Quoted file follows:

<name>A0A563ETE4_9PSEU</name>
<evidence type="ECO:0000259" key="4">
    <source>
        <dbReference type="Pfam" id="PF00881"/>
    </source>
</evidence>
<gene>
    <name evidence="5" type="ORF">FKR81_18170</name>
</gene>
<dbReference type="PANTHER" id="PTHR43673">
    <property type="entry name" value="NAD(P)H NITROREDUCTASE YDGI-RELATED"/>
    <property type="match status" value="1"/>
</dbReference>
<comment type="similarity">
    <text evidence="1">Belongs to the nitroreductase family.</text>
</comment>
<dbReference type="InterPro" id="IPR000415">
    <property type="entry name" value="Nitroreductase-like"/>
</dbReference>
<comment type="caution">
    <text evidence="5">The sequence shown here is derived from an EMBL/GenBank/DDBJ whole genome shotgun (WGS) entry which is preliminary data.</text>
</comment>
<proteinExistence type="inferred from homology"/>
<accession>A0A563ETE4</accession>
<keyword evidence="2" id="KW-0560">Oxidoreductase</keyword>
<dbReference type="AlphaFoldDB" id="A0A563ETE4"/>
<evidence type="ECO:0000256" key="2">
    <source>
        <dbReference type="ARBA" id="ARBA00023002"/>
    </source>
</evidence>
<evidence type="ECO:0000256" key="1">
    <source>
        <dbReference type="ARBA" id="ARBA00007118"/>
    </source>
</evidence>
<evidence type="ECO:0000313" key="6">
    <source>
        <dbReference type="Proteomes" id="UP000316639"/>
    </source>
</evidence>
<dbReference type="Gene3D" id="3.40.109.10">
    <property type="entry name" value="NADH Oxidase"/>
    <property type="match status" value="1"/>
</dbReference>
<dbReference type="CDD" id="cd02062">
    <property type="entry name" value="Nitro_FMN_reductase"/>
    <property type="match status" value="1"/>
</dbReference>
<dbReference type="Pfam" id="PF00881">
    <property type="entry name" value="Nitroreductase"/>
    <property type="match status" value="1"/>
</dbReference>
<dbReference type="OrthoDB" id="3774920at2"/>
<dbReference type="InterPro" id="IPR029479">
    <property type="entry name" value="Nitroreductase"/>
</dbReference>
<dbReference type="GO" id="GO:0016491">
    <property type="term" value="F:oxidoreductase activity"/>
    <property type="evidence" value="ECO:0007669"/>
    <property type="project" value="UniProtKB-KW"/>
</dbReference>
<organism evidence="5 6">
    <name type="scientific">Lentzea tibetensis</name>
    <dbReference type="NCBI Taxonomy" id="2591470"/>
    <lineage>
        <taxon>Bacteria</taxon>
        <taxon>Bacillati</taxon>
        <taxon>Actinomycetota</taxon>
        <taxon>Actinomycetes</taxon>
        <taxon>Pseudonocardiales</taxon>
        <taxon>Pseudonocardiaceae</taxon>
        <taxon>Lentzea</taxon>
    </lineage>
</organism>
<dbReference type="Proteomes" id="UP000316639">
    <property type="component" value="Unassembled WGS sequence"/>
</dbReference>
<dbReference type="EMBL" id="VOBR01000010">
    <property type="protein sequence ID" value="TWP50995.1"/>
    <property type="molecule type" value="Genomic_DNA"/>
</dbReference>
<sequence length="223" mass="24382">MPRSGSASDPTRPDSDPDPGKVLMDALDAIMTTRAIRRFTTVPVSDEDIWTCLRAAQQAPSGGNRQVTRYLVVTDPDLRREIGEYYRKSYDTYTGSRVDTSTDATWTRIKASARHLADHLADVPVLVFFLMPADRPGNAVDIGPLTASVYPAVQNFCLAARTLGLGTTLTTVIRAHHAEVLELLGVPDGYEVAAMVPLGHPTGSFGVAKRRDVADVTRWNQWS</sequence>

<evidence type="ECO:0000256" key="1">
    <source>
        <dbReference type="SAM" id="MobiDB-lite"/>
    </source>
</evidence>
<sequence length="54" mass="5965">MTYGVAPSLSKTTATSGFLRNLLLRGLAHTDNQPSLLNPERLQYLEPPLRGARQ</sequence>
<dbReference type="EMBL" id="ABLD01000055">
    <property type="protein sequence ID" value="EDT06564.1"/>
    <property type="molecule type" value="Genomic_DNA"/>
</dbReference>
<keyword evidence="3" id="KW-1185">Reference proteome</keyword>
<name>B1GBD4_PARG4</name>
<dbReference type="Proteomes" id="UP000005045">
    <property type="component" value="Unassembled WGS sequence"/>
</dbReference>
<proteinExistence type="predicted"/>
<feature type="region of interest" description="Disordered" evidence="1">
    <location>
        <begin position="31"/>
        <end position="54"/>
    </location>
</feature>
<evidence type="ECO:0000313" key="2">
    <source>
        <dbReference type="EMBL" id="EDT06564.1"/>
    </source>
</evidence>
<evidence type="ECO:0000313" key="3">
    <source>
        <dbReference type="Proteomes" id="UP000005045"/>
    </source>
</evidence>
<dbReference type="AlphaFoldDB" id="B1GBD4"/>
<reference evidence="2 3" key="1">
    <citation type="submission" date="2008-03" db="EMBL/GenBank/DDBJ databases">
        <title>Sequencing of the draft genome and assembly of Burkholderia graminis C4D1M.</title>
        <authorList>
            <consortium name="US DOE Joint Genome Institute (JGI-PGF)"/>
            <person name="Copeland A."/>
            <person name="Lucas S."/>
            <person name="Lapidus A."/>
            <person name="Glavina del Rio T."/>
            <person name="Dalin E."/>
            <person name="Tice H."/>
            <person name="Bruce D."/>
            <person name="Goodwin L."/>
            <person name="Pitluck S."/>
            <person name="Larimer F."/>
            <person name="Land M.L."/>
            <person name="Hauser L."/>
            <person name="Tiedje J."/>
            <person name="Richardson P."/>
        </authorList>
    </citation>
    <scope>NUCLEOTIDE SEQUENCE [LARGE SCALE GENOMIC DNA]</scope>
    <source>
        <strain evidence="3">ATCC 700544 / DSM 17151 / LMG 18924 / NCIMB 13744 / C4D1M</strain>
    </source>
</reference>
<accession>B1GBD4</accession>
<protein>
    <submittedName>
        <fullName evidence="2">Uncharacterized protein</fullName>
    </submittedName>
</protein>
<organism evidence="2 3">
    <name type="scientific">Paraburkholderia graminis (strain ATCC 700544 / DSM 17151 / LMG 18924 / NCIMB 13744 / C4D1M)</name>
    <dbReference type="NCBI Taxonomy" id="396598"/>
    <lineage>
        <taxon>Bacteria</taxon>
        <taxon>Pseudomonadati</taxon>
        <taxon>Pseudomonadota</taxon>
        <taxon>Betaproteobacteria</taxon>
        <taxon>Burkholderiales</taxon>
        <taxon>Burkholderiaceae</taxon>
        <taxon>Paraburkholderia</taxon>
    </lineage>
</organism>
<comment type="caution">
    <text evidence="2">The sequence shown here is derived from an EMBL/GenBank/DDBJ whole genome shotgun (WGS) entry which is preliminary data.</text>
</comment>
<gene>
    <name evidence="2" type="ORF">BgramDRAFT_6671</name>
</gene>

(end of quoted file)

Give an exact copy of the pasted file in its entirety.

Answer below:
<name>A0A563ETE4_9PSEU</name>
<evidence type="ECO:0000259" key="4">
    <source>
        <dbReference type="Pfam" id="PF00881"/>
    </source>
</evidence>
<gene>
    <name evidence="5" type="ORF">FKR81_18170</name>
</gene>
<dbReference type="PANTHER" id="PTHR43673">
    <property type="entry name" value="NAD(P)H NITROREDUCTASE YDGI-RELATED"/>
    <property type="match status" value="1"/>
</dbReference>
<comment type="similarity">
    <text evidence="1">Belongs to the nitroreductase family.</text>
</comment>
<dbReference type="InterPro" id="IPR000415">
    <property type="entry name" value="Nitroreductase-like"/>
</dbReference>
<comment type="caution">
    <text evidence="5">The sequence shown here is derived from an EMBL/GenBank/DDBJ whole genome shotgun (WGS) entry which is preliminary data.</text>
</comment>
<proteinExistence type="inferred from homology"/>
<accession>A0A563ETE4</accession>
<keyword evidence="2" id="KW-0560">Oxidoreductase</keyword>
<dbReference type="AlphaFoldDB" id="A0A563ETE4"/>
<evidence type="ECO:0000256" key="2">
    <source>
        <dbReference type="ARBA" id="ARBA00023002"/>
    </source>
</evidence>
<evidence type="ECO:0000256" key="1">
    <source>
        <dbReference type="ARBA" id="ARBA00007118"/>
    </source>
</evidence>
<evidence type="ECO:0000313" key="6">
    <source>
        <dbReference type="Proteomes" id="UP000316639"/>
    </source>
</evidence>
<dbReference type="Gene3D" id="3.40.109.10">
    <property type="entry name" value="NADH Oxidase"/>
    <property type="match status" value="1"/>
</dbReference>
<dbReference type="CDD" id="cd02062">
    <property type="entry name" value="Nitro_FMN_reductase"/>
    <property type="match status" value="1"/>
</dbReference>
<dbReference type="Pfam" id="PF00881">
    <property type="entry name" value="Nitroreductase"/>
    <property type="match status" value="1"/>
</dbReference>
<dbReference type="OrthoDB" id="3774920at2"/>
<dbReference type="InterPro" id="IPR029479">
    <property type="entry name" value="Nitroreductase"/>
</dbReference>
<dbReference type="GO" id="GO:0016491">
    <property type="term" value="F:oxidoreductase activity"/>
    <property type="evidence" value="ECO:0007669"/>
    <property type="project" value="UniProtKB-KW"/>
</dbReference>
<organism evidence="5 6">
    <name type="scientific">Lentzea tibetensis</name>
    <dbReference type="NCBI Taxonomy" id="2591470"/>
    <lineage>
        <taxon>Bacteria</taxon>
        <taxon>Bacillati</taxon>
        <taxon>Actinomycetota</taxon>
        <taxon>Actinomycetes</taxon>
        <taxon>Pseudonocardiales</taxon>
        <taxon>Pseudonocardiaceae</taxon>
        <taxon>Lentzea</taxon>
    </lineage>
</organism>
<dbReference type="Proteomes" id="UP000316639">
    <property type="component" value="Unassembled WGS sequence"/>
</dbReference>
<dbReference type="EMBL" id="VOBR01000010">
    <property type="protein sequence ID" value="TWP50995.1"/>
    <property type="molecule type" value="Genomic_DNA"/>
</dbReference>
<sequence length="223" mass="24382">MPRSGSASDPTRPDSDPDPGKVLMDALDAIMTTRAIRRFTTVPVSDEDIWTCLRAAQQAPSGGNRQVTRYLVVTDPDLRREIGEYYRKSYDTYTGSRVDTSTDATWTRIKASARHLADHLADVPVLVFFLMPADRPGNAVDIGPLTASVYPAVQNFCLAARTLGLGTTLTTVIRAHHAEVLELLGVPDGYEVAAMVPLGHPTGSFGVAKRRDVADVTRWNQWS</sequence>

<evidence type="ECO:0000256" key="1">
    <source>
        <dbReference type="SAM" id="MobiDB-lite"/>
    </source>
</evidence>
<sequence length="54" mass="5965">MTYGVAPSLSKTTATSGFLRNLLLRGLAHTDNQPSLLNPERLQYLEPPLRGARQ</sequence>
<dbReference type="EMBL" id="ABLD01000055">
    <property type="protein sequence ID" value="EDT06564.1"/>
    <property type="molecule type" value="Genomic_DNA"/>
</dbReference>
<keyword evidence="3" id="KW-1185">Reference proteome</keyword>
<name>B1GBD4_PARG4</name>
<dbReference type="Proteomes" id="UP000005045">
    <property type="component" value="Unassembled WGS sequence"/>
</dbReference>
<proteinExistence type="predicted"/>
<feature type="region of interest" description="Disordered" evidence="1">
    <location>
        <begin position="31"/>
        <end position="54"/>
    </location>
</feature>
<evidence type="ECO:0000313" key="2">
    <source>
        <dbReference type="EMBL" id="EDT06564.1"/>
    </source>
</evidence>
<evidence type="ECO:0000313" key="3">
    <source>
        <dbReference type="Proteomes" id="UP000005045"/>
    </source>
</evidence>
<dbReference type="AlphaFoldDB" id="B1GBD4"/>
<reference evidence="2 3" key="1">
    <citation type="submission" date="2008-03" db="EMBL/GenBank/DDBJ databases">
        <title>Sequencing of the draft genome and assembly of Burkholderia graminis C4D1M.</title>
        <authorList>
            <consortium name="US DOE Joint Genome Institute (JGI-PGF)"/>
            <person name="Copeland A."/>
            <person name="Lucas S."/>
            <person name="Lapidus A."/>
            <person name="Glavina del Rio T."/>
            <person name="Dalin E."/>
            <person name="Tice H."/>
            <person name="Bruce D."/>
            <person name="Goodwin L."/>
            <person name="Pitluck S."/>
            <person name="Larimer F."/>
            <person name="Land M.L."/>
            <person name="Hauser L."/>
            <person name="Tiedje J."/>
            <person name="Richardson P."/>
        </authorList>
    </citation>
    <scope>NUCLEOTIDE SEQUENCE [LARGE SCALE GENOMIC DNA]</scope>
    <source>
        <strain evidence="3">ATCC 700544 / DSM 17151 / LMG 18924 / NCIMB 13744 / C4D1M</strain>
    </source>
</reference>
<accession>B1GBD4</accession>
<protein>
    <submittedName>
        <fullName evidence="2">Uncharacterized protein</fullName>
    </submittedName>
</protein>
<organism evidence="2 3">
    <name type="scientific">Paraburkholderia graminis (strain ATCC 700544 / DSM 17151 / LMG 18924 / NCIMB 13744 / C4D1M)</name>
    <dbReference type="NCBI Taxonomy" id="396598"/>
    <lineage>
        <taxon>Bacteria</taxon>
        <taxon>Pseudomonadati</taxon>
        <taxon>Pseudomonadota</taxon>
        <taxon>Betaproteobacteria</taxon>
        <taxon>Burkholderiales</taxon>
        <taxon>Burkholderiaceae</taxon>
        <taxon>Paraburkholderia</taxon>
    </lineage>
</organism>
<comment type="caution">
    <text evidence="2">The sequence shown here is derived from an EMBL/GenBank/DDBJ whole genome shotgun (WGS) entry which is preliminary data.</text>
</comment>
<gene>
    <name evidence="2" type="ORF">BgramDRAFT_6671</name>
</gene>